Photograph by Marcus Lam; Flickr
Ever heard the conjecture that calories don’t count on Jewish holidays?
It’s crazy, we know, but the more I think about it, there might be some modicum of truth to it.
By now we’ve all heard about studies showing that red wine contains resveratrol, a chemical compound naturally produced by some plants, which benefits the human heart, muscles and bones.
This week, the Latin Times put a new twist on this already encouraging piece of information: Drinking red wine, they posited, might be as good for you as going to the gym.
The report referenced a team of scientists at the University of Alberta, Canada, who discovered the resveratrol in red wine. It went on to say that the compound benefits the human body in much the same way as a workout.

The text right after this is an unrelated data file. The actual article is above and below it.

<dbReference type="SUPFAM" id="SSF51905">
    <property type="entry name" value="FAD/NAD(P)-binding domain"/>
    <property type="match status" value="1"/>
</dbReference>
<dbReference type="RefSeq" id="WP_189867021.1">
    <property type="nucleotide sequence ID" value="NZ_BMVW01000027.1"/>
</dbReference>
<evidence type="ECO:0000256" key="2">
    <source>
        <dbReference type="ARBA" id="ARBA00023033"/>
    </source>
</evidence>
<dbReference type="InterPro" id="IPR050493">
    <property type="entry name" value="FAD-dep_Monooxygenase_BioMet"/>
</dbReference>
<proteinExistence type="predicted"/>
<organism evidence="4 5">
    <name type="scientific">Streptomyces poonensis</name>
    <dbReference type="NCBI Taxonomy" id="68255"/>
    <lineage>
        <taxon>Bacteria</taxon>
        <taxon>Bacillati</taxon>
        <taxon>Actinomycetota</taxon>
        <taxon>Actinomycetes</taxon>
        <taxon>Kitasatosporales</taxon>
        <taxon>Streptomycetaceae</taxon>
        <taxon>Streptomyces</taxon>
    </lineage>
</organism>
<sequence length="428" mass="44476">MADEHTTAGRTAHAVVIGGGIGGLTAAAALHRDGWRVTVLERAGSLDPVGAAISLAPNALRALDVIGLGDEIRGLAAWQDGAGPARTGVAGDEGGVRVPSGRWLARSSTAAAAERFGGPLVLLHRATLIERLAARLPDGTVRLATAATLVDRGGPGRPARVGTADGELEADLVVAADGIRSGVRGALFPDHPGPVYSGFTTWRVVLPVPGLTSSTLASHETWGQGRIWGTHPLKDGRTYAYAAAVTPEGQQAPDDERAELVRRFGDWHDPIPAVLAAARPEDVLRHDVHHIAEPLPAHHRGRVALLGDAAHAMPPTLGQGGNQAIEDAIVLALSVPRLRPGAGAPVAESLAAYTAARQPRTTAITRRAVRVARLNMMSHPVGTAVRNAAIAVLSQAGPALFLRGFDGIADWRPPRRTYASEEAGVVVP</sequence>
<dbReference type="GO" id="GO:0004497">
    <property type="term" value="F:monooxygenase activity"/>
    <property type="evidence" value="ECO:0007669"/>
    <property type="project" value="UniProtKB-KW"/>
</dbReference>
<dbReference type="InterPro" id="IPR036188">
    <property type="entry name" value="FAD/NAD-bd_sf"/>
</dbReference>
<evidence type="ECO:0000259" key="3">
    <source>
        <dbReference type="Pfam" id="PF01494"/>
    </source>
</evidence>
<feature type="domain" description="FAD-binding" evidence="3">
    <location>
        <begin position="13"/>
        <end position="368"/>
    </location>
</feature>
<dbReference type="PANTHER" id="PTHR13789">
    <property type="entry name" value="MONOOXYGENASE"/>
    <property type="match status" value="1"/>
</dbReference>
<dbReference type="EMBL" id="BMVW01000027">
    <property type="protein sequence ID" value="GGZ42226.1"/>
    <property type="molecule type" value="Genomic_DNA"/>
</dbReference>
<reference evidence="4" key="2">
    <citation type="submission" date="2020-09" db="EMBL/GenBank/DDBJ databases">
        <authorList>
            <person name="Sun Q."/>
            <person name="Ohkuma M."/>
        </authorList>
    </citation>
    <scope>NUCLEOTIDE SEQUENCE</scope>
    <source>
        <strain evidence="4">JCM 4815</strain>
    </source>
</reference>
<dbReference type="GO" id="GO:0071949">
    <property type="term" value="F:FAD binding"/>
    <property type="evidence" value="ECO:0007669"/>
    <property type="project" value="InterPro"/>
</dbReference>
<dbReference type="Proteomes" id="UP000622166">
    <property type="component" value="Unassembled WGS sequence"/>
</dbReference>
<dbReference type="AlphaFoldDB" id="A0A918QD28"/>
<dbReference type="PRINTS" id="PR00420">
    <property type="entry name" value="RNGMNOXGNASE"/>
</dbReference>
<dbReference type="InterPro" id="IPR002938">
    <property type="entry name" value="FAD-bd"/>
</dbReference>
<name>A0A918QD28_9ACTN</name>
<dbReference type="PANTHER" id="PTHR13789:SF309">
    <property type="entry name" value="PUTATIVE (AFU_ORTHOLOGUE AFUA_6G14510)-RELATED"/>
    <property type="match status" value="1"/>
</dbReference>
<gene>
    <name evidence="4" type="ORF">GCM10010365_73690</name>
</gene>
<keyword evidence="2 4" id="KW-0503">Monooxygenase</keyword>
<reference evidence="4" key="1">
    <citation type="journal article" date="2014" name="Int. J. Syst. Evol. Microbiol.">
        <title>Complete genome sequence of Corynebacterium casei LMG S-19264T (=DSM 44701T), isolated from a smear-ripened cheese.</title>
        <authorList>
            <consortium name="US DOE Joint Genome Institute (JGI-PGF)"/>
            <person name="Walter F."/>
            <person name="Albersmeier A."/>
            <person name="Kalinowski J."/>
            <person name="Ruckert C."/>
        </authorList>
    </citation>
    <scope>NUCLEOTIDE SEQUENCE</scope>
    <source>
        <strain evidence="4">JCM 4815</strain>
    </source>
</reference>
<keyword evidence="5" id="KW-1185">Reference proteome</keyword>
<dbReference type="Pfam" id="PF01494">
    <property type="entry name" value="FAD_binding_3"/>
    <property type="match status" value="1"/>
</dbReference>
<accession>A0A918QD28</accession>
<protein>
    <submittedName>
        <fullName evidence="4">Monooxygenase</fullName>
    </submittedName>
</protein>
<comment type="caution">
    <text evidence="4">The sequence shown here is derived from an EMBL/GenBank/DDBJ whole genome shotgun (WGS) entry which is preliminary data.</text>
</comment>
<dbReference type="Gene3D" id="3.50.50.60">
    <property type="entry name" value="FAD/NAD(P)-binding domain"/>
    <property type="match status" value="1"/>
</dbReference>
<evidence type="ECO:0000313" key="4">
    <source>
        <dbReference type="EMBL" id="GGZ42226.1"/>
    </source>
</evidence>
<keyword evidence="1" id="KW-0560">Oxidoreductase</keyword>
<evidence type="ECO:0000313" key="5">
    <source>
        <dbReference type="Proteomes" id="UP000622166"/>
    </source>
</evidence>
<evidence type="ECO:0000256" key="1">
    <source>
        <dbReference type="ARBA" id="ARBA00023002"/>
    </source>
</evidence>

Red wine is known for having benefits, from promoting heart health and longevity to reducing the risk of colon cancer and cataracts, but never before has it been deemed “better than going to the gym,” as the article’s headline tantalizingly suggests.
The paper’s astute analysis got me thinking: Maybe that’s why Judaism dictates a glass of wine, preferably red, for kiddush, the ritual blessing on wine, every Shabbat and holiday.
Every time Jews feast — on Shabbat, Sukkot, Purim, Pessach and everything in between — we drink wine. This new spin on the old science is like a divine revelation from Sinai: Don’t worry about the gym, just follow the Torah, drink when God says drink, and you’ll be in as great shape as a champion weight lifter.
Sign me up.
So just to recap the equation: You eat. You drink. Drinking equals workout. It’s just like you burned calories.
It’s as clear as the Talmud, right?